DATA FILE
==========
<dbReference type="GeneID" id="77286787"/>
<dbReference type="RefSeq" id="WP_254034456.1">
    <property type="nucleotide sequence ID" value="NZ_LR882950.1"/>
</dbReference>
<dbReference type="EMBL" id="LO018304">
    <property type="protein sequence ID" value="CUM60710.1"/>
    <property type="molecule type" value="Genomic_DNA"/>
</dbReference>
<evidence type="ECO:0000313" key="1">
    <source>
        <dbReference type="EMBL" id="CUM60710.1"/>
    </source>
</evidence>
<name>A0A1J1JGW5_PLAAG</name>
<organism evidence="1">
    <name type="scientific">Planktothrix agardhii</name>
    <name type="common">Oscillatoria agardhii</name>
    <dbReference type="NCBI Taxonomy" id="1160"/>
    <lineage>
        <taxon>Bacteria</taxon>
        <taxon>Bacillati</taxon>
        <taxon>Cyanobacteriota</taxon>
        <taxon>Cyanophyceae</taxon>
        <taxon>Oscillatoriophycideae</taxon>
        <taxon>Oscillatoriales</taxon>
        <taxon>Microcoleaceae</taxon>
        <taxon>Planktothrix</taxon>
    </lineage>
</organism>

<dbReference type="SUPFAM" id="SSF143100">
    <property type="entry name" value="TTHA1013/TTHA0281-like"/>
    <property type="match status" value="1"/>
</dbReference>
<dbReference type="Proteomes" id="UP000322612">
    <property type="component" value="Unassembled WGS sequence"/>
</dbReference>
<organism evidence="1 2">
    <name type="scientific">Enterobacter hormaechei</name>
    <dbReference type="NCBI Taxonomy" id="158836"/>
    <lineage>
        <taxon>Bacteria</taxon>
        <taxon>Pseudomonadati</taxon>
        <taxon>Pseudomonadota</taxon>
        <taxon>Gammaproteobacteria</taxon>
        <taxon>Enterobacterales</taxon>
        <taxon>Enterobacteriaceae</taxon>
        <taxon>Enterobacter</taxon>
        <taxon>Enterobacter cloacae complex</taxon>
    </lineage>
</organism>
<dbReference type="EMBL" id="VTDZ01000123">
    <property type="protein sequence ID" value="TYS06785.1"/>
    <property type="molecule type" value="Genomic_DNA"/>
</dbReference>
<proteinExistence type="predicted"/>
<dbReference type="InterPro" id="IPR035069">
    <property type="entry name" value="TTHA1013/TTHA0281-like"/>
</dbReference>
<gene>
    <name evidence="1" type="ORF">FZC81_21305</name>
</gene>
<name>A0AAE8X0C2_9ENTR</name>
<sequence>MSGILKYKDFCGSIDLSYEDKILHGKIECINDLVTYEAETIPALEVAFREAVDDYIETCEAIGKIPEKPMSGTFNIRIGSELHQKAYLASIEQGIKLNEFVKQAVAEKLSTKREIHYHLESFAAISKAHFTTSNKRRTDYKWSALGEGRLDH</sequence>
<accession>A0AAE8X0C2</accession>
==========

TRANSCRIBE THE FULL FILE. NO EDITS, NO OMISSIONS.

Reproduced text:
<dbReference type="GeneID" id="77286787"/>
<dbReference type="RefSeq" id="WP_254034456.1">
    <property type="nucleotide sequence ID" value="NZ_LR882950.1"/>
</dbReference>
<dbReference type="EMBL" id="LO018304">
    <property type="protein sequence ID" value="CUM60710.1"/>
    <property type="molecule type" value="Genomic_DNA"/>
</dbReference>
<evidence type="ECO:0000313" key="1">
    <source>
        <dbReference type="EMBL" id="CUM60710.1"/>
    </source>
</evidence>
<name>A0A1J1JGW5_PLAAG</name>
<organism evidence="1">
    <name type="scientific">Planktothrix agardhii</name>
    <name type="common">Oscillatoria agardhii</name>
    <dbReference type="NCBI Taxonomy" id="1160"/>
    <lineage>
        <taxon>Bacteria</taxon>
        <taxon>Bacillati</taxon>
        <taxon>Cyanobacteriota</taxon>
        <taxon>Cyanophyceae</taxon>
        <taxon>Oscillatoriophycideae</taxon>
        <taxon>Oscillatoriales</taxon>
        <taxon>Microcoleaceae</taxon>
        <taxon>Planktothrix</taxon>
    </lineage>
</organism>

<dbReference type="SUPFAM" id="SSF143100">
    <property type="entry name" value="TTHA1013/TTHA0281-like"/>
    <property type="match status" value="1"/>
</dbReference>
<dbReference type="Proteomes" id="UP000322612">
    <property type="component" value="Unassembled WGS sequence"/>
</dbReference>
<organism evidence="1 2">
    <name type="scientific">Enterobacter hormaechei</name>
    <dbReference type="NCBI Taxonomy" id="158836"/>
    <lineage>
        <taxon>Bacteria</taxon>
        <taxon>Pseudomonadati</taxon>
        <taxon>Pseudomonadota</taxon>
        <taxon>Gammaproteobacteria</taxon>
        <taxon>Enterobacterales</taxon>
        <taxon>Enterobacteriaceae</taxon>
        <taxon>Enterobacter</taxon>
        <taxon>Enterobacter cloacae complex</taxon>
    </lineage>
</organism>
<dbReference type="EMBL" id="VTDZ01000123">
    <property type="protein sequence ID" value="TYS06785.1"/>
    <property type="molecule type" value="Genomic_DNA"/>
</dbReference>
<proteinExistence type="predicted"/>
<dbReference type="InterPro" id="IPR035069">
    <property type="entry name" value="TTHA1013/TTHA0281-like"/>
</dbReference>
<gene>
    <name evidence="1" type="ORF">FZC81_21305</name>
</gene>
<name>A0AAE8X0C2_9ENTR</name>
<sequence>MSGILKYKDFCGSIDLSYEDKILHGKIECINDLVTYEAETIPALEVAFREAVDDYIETCEAIGKIPEKPMSGTFNIRIGSELHQKAYLASIEQGIKLNEFVKQAVAEKLSTKREIHYHLESFAAISKAHFTTSNKRRTDYKWSALGEGRLDH</sequence>
<accession>A0AAE8X0C2</accession>